Although I'd hoped to attend the mayor's meeting on Tuesday, called in response to the shooting death of 14-year-old Evanston Township High School freshman Dajae Coleman, my family had a prior commitment. We were invited to eat dinner with our neighbors under the sukkot they build every year in their backyard following Yom Kippur. My family is not Jewish, so we were particularly honored to receive our neighbors’ invitation.
Since their children are grown and no longer live in Evanston, I walked over to their house wondering whether our hosts had been following news of Dajae Coleman’s murder.
They greeted us warmly, telling us a bit about their kids’ activities at college and abroad. We were introduced to netilat yadayim, a ritual washing of the hands with a cup, then walked quietly to the table under the sukkot.
Prior to eating, our hosts shared another tradition, one they’d begun with their own children. One by one, each person shares the name of a guest he or she would like to invite (in spirit) to the meal. The guest might be a historical figure, a celebrity, a fictional character…anyone of interest. One of our hosts, a professor of philosophy, went first. He said he’d like to invite James Madison, our country’s fourth president, explaining that Madison was the first president to appoint a Jew to a diplomatic post (Madison sent Mordecai M. Noah to Tunis from 1813 to 1816), something I hadn’t known. My husband went next, inviting Abraham Lincoln. My 9-year-old son followed by inviting John F. Kennedy. So far, all of our "invited" guests were presidents. Then, my 14-year-old son spoke.
“I’d invite Kaelan Madison,” he said.
Kaelan had been my son’s friend since they were infants. As they grew up in Evanston, they formed a friendship more genuine than anything I’ve ever known. Together, these tiny little boys became best friends who loved dressing up like superheroes and blasting music during living room dance parties. They attended preschool together and laughed at each other’s jokes over and over and over again. While Kaelan loved the Cubs and Henry was a die-hard Sox fan, I never once heard them argue. Kaelan introduced Henry to the miracle that is matzo-ball soup from The Bagel Restaurant in Skokie and to Cincinnati’s famous Skyline chili . Kaelan shared everything. His favorite color was orange. And he smiled all the time.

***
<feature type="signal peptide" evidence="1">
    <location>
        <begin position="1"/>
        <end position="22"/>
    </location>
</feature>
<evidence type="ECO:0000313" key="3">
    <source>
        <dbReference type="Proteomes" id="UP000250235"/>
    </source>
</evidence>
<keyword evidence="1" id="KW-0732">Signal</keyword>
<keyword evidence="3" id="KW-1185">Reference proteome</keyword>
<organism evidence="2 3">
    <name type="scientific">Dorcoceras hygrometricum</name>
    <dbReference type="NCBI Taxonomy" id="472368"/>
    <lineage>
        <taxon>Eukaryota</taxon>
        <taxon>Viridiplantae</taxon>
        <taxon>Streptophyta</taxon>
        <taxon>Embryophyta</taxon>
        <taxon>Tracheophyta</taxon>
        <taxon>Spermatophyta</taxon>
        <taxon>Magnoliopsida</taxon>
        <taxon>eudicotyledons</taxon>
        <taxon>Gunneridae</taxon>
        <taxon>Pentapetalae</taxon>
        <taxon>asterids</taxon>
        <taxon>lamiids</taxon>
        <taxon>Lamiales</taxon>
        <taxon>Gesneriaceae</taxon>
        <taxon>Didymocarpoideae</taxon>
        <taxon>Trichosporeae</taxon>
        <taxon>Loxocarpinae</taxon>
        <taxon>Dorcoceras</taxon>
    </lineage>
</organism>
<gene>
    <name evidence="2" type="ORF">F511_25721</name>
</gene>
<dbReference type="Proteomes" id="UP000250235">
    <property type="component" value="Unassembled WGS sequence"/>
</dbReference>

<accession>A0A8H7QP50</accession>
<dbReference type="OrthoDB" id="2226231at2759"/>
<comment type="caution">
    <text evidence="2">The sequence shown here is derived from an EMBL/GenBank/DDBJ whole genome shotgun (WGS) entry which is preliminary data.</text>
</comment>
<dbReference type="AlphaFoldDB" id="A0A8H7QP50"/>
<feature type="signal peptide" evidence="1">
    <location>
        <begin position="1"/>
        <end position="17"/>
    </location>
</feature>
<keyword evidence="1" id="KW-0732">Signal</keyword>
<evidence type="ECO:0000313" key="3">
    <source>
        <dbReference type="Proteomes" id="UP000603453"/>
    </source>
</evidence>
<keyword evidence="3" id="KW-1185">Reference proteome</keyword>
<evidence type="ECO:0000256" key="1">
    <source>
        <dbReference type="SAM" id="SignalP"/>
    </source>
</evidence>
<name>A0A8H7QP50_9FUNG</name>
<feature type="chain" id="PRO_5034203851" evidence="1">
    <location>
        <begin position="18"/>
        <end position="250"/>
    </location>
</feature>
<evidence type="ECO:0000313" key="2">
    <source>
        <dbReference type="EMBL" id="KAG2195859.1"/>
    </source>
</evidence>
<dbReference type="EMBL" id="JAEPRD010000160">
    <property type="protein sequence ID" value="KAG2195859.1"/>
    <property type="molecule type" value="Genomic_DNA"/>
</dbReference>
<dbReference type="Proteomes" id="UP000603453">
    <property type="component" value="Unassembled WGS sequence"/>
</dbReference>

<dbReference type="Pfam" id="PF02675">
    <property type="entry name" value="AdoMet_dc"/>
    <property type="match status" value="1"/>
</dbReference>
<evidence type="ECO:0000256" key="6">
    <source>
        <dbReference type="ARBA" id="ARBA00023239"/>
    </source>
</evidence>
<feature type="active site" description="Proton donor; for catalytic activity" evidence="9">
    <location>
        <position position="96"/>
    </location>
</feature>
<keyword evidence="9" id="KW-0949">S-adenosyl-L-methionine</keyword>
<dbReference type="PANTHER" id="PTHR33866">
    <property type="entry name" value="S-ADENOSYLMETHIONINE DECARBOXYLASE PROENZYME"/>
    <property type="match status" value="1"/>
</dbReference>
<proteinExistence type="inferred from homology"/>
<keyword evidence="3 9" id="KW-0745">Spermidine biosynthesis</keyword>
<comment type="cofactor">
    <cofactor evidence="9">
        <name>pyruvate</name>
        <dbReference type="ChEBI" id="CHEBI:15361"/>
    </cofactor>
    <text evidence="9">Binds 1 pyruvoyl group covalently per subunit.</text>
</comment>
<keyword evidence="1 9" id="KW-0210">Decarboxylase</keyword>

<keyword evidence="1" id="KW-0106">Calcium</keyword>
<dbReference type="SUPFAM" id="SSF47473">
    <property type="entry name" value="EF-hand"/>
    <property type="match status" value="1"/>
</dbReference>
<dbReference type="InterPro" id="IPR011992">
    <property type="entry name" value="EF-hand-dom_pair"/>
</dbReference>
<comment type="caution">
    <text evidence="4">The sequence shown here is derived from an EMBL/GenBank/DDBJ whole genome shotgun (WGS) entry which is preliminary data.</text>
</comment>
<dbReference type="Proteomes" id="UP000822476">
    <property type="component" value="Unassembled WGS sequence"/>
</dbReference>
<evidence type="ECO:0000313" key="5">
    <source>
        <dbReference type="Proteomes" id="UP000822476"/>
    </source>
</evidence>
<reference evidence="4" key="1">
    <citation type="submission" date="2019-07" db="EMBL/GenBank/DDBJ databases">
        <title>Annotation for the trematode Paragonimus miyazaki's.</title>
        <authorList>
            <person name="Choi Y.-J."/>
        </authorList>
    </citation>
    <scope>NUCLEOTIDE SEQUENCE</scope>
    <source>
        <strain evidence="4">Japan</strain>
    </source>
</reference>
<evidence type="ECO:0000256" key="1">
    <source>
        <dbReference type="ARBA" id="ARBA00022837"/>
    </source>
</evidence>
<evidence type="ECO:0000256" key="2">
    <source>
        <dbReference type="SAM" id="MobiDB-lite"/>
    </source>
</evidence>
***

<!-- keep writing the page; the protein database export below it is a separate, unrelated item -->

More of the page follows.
Kaelan was diagnosed with leukemia at three years old but, throughout his three remaining years, he touched everyone he met with joy, love and especially hope. On October 13, 2003, at the age of six, Kaelan David Madison died. The Chicago Tribune ran this obituary, which described Kaelen perfectly, and the 2003 Annual Report of the Evanston Police Department included a special section in Kaelan’s honor, including this passage:
A year ago five-year-old Kaelan toured the Evanston Police Department and then was sworn in as an honorary police officer. It was an occasion of privilege and joy for us. Not only did we see in Kaelan a strength in adversity that would have commanded our admiration had it been displayed by an adult, but also he demonstrated for us a standard of cheerful heroism that we – sworn to the heroic – well might strive to emulate.
Tragically, Kaelan’s tenure with the department was brief. Never again will he stride proudly and purposefully among us. Yet he remains with us in spirit, because encountering him changed our character for the better. Our perspective is enhanced because Kaelan lived.
Now, eight years later, my son sits beside me on a beautiful fall evening under a sukkot, inviting the friend he lost to cancer to share a meal.
I forgot to mention the remaining “invitees” to our dinner table. My daughter invited Mary Todd Lincoln. We all joked that, in case Abraham Lincoln forgot a guest’s name, Mary Todd Lincoln might lean over and whisper it quietly to him. Our other host, an architect, invited Michelle Obama, adding that the table was short on women.
When it came to my turn, I invited Dajae Coleman. Our hosts mentioned how they'd been following the story and were saddened to hear that our son had only just gotten to know Dajae at ETHS. They mentioned hearing what a wonderful young man Dajae had been, and what a tragic loss his death was for the entire community.
A few days after our dinner, while driving on Church Street, I noticed the absence of Dajae’s memorial at the corner of Florence Avenue. All the candles, the teddy bears, the basketballs and jerseys were gone. The posters and flowers had been cleared away, and the view of the empty grass was shocking.
Then, something made me think about our dinner with the neighbors. I was reminded that the pain of loss can and will subside — but that feelings, memories, love, and the messages left behind will remain with us forever.